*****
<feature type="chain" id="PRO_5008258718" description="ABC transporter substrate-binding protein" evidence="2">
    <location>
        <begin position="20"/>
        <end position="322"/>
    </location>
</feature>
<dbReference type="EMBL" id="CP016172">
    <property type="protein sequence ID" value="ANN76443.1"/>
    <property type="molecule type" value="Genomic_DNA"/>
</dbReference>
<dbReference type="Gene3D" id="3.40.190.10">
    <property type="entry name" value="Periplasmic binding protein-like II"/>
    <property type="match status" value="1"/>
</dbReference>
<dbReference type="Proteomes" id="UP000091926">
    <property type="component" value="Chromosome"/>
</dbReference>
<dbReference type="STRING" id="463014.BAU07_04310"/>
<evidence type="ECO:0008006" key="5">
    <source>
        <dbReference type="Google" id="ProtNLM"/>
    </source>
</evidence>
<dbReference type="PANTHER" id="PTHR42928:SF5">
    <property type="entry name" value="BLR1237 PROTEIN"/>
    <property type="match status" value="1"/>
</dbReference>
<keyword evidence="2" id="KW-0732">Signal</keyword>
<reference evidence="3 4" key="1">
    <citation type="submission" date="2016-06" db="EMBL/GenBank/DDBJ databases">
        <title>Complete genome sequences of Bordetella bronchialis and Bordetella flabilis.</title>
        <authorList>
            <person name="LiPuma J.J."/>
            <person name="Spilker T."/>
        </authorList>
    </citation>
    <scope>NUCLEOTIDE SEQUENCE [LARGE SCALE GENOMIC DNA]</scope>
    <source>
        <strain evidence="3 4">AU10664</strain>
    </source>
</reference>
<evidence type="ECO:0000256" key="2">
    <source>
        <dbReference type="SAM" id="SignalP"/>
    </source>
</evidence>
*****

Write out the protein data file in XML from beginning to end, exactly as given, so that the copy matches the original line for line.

<feature type="chain" id="PRO_5008258718" description="ABC transporter substrate-binding protein" evidence="2">
    <location>
        <begin position="20"/>
        <end position="322"/>
    </location>
</feature>
<dbReference type="EMBL" id="CP016172">
    <property type="protein sequence ID" value="ANN76443.1"/>
    <property type="molecule type" value="Genomic_DNA"/>
</dbReference>
<dbReference type="Gene3D" id="3.40.190.10">
    <property type="entry name" value="Periplasmic binding protein-like II"/>
    <property type="match status" value="1"/>
</dbReference>
<dbReference type="Proteomes" id="UP000091926">
    <property type="component" value="Chromosome"/>
</dbReference>
<dbReference type="STRING" id="463014.BAU07_04310"/>
<evidence type="ECO:0008006" key="5">
    <source>
        <dbReference type="Google" id="ProtNLM"/>
    </source>
</evidence>
<dbReference type="PANTHER" id="PTHR42928:SF5">
    <property type="entry name" value="BLR1237 PROTEIN"/>
    <property type="match status" value="1"/>
</dbReference>
<keyword evidence="2" id="KW-0732">Signal</keyword>
<reference evidence="3 4" key="1">
    <citation type="submission" date="2016-06" db="EMBL/GenBank/DDBJ databases">
        <title>Complete genome sequences of Bordetella bronchialis and Bordetella flabilis.</title>
        <authorList>
            <person name="LiPuma J.J."/>
            <person name="Spilker T."/>
        </authorList>
    </citation>
    <scope>NUCLEOTIDE SEQUENCE [LARGE SCALE GENOMIC DNA]</scope>
    <source>
        <strain evidence="3 4">AU10664</strain>
    </source>
</reference>
<evidence type="ECO:0000256" key="2">
    <source>
        <dbReference type="SAM" id="SignalP"/>
    </source>
</evidence>